This is an eye-opening book about AIDS orphans in Ethiopia. Melissa Fay Greene particularly focuses on the efforts of one woman who cares for those orphans. Haregewoin Teferra was one of the few refuges for AIDS orphans in the earlier days of the pandemic. Greene's tale doesn't seek to make Haregewoin into a saint, but shows her in all her courage and also her limited ability to handle the incredible task she takes on. When the Western world begins to laud Haregewoin for her deeds, Greene also s ...more
Mar 17, 2010 Laurel rated it really liked it  ·  review of another edition
Shelves: non-fiction
Much like Half the Sky, this was one of those books I often found myself wishing everyone would read. Briefly speaking, in There is No Me Without You, journalist Melissa Fay Greene explores the history of HIV/AIDS, the subsequent plight in Africa (more specifically, Ethiopia), and how one woman reached out and tried to bring about change. Insightful, educational and inspiring.
Eileen Souza
Jun 08, 2010 Eileen Souza rated it it was amazing  ·  review of another edition
Shelves: africa, adoption
This is one of the most profound, informative, and life-altering books that I have ever read. If I could give it six stars, I would.

I started reading this book because I’m a prospective adoptive parent, looking to adopt from Ethiopia. I could not have picked a better book to explain the history and reality of HIV as well as the impact on the children of Ethiopia.

This non-fiction work is a story told in two parts. The first aspect of the book covers the history of the development of HIV/AIDS, how
Justine Olawsky
I wish there were more options for the rating system. I "liked" this book in the sense that I am glad to have read it. I "liked" it in the sense that it was beautifully, achingly written in parts. I "liked" it because I think that I am a bit more completely, expansively human for having read it. On the other hand, the subject matter is heart-breaking, the narrator can, at times, be frustrating and intrusive, and the book is one I can never imagine turning to again with pleasure. But, it was cert ...more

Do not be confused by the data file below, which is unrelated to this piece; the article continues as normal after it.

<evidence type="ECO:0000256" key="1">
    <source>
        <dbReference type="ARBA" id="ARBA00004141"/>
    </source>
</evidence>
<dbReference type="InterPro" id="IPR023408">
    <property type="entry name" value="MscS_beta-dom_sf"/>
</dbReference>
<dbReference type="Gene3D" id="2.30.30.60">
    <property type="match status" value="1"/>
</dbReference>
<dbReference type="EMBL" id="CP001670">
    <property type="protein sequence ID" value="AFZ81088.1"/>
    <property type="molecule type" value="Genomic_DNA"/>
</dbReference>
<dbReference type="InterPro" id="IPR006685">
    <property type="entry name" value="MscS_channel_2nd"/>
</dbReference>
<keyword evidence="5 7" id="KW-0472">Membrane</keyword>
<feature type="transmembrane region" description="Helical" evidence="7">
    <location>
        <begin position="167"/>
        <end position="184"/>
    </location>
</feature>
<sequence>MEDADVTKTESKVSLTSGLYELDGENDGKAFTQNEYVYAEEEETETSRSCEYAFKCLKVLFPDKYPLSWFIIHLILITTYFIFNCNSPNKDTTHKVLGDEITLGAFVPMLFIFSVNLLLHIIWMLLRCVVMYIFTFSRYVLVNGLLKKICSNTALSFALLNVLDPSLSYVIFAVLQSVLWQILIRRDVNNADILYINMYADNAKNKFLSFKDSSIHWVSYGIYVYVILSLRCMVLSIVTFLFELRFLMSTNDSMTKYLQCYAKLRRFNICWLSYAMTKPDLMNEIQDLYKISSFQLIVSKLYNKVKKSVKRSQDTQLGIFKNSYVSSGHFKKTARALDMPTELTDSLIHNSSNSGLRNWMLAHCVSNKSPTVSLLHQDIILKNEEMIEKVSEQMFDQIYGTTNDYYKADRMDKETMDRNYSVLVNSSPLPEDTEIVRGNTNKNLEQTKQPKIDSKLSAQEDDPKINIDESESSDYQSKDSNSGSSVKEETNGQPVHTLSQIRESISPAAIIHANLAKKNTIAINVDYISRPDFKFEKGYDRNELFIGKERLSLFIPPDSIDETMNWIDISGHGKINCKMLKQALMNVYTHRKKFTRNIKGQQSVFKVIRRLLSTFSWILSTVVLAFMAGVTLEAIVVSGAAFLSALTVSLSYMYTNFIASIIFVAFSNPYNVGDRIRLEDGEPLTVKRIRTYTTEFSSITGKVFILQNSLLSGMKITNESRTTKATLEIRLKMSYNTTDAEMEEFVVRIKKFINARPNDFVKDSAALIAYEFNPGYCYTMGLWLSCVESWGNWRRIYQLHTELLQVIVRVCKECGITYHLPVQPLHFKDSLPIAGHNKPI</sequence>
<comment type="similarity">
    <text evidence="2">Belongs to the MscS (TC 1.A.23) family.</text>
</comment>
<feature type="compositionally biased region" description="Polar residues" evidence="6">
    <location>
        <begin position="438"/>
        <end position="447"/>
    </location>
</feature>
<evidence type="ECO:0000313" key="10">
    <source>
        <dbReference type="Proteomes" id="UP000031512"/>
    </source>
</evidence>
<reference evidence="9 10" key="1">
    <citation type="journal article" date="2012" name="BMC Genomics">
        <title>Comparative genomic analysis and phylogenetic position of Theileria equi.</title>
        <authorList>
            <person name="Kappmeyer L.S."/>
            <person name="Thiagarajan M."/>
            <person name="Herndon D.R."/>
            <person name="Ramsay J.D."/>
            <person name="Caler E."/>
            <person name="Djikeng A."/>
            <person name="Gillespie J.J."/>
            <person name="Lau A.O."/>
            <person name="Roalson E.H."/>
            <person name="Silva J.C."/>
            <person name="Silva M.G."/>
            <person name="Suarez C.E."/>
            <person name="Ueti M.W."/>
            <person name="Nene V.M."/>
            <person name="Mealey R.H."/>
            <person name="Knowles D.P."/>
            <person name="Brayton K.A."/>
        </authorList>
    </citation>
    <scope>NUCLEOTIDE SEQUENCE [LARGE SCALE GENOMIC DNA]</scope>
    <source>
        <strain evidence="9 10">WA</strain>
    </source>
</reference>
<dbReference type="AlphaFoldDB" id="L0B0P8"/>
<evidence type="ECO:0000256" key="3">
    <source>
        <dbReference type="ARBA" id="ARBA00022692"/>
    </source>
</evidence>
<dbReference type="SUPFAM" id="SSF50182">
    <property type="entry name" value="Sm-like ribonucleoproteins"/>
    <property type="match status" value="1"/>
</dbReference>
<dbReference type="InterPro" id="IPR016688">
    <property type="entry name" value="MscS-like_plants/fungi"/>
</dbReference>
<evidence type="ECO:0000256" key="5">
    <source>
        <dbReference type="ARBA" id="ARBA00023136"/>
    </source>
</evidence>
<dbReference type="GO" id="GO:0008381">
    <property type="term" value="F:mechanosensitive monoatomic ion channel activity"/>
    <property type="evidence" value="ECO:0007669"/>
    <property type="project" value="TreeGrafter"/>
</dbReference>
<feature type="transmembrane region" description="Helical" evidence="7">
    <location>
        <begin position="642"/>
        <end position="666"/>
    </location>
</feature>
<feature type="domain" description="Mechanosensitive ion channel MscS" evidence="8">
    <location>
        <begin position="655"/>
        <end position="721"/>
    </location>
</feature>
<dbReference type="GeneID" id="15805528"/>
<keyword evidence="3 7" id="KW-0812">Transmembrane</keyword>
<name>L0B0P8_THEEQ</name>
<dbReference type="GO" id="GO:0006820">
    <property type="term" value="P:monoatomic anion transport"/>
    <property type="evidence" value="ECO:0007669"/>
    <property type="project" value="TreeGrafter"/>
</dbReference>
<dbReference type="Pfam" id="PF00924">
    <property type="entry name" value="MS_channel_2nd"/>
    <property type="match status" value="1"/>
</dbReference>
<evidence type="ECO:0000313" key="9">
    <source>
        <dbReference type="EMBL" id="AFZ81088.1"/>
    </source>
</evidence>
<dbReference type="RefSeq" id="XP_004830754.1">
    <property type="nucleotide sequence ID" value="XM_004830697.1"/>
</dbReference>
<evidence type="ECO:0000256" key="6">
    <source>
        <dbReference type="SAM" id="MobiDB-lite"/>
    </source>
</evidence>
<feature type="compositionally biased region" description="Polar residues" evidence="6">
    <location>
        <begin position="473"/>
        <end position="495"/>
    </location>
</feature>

I was sad to finish this book. If we ever do adopt from Ethiopia, which is a growing dream of mine:
1) I want to purchase a copy of this book for each child we adopt;
2) I want my husband to read this book;
3) I want to refer everyone who asks "why?" we would adopt to this book.

Greene's journalistic style weaves the life of a woman literally sucked into orphan rescue (Haregewoin Teferra's), statistical analysis, vignettes of the children's lives, global politics, Ethiopian history, causes/ developm
Sep 27, 2008 Aaron rated it it was amazing  ·  review of another edition
Shelves: ethiopia, non-fiction
Only having time to read a few pages per day, this book took me a long time to finish. But as I read, I was constantly pulled closer. Closer to the stories of children becoming lost, and becoming found again. Closer to the story of a woman just like the rest of us who gave everything to save the few children she could. And closer to the big picture that is the global AIDS epidemic. Before long, I wasn't able to sit down and read without consuming 15-20 pages at a time.

Melissa Fay Greene pulls of
Sep 16, 2011 Melissa rated it it was amazing  ·  review of another edition
Powerfully written, There is No Me Without You, presents solid research, incomprehensible statistics and the more powerful prose of personal narratives and stories out of Ethiopia giving a face and depth the the HIV/AIDS crisis.

I cannot adequately express how moving and powerful this story was for me. The HIV/AIDS crisis, the cause of orphans and widows are all completely overwhelming and more often than not leave me feeling powerless and hopeless. Greene presents these overwhelming factors alon
Feb 22, 2011 Anne rated it it was amazing  ·  review of another edition
I had a difficult time putting this book down. It is the story of an Ethiopian woman (Haregewoin), who is modestly comfortable (financially) for the first half of her life, experiences a great personal loss and ends up taking in an orphaned child. Six weeks later, Haregewoin takes in another orphan, then another, until she finds herself unable to say "no" to requests for help. An orphanage results, she struggles to make ends meet and her life is no longer her own. Despite this, Greene (the autho ...more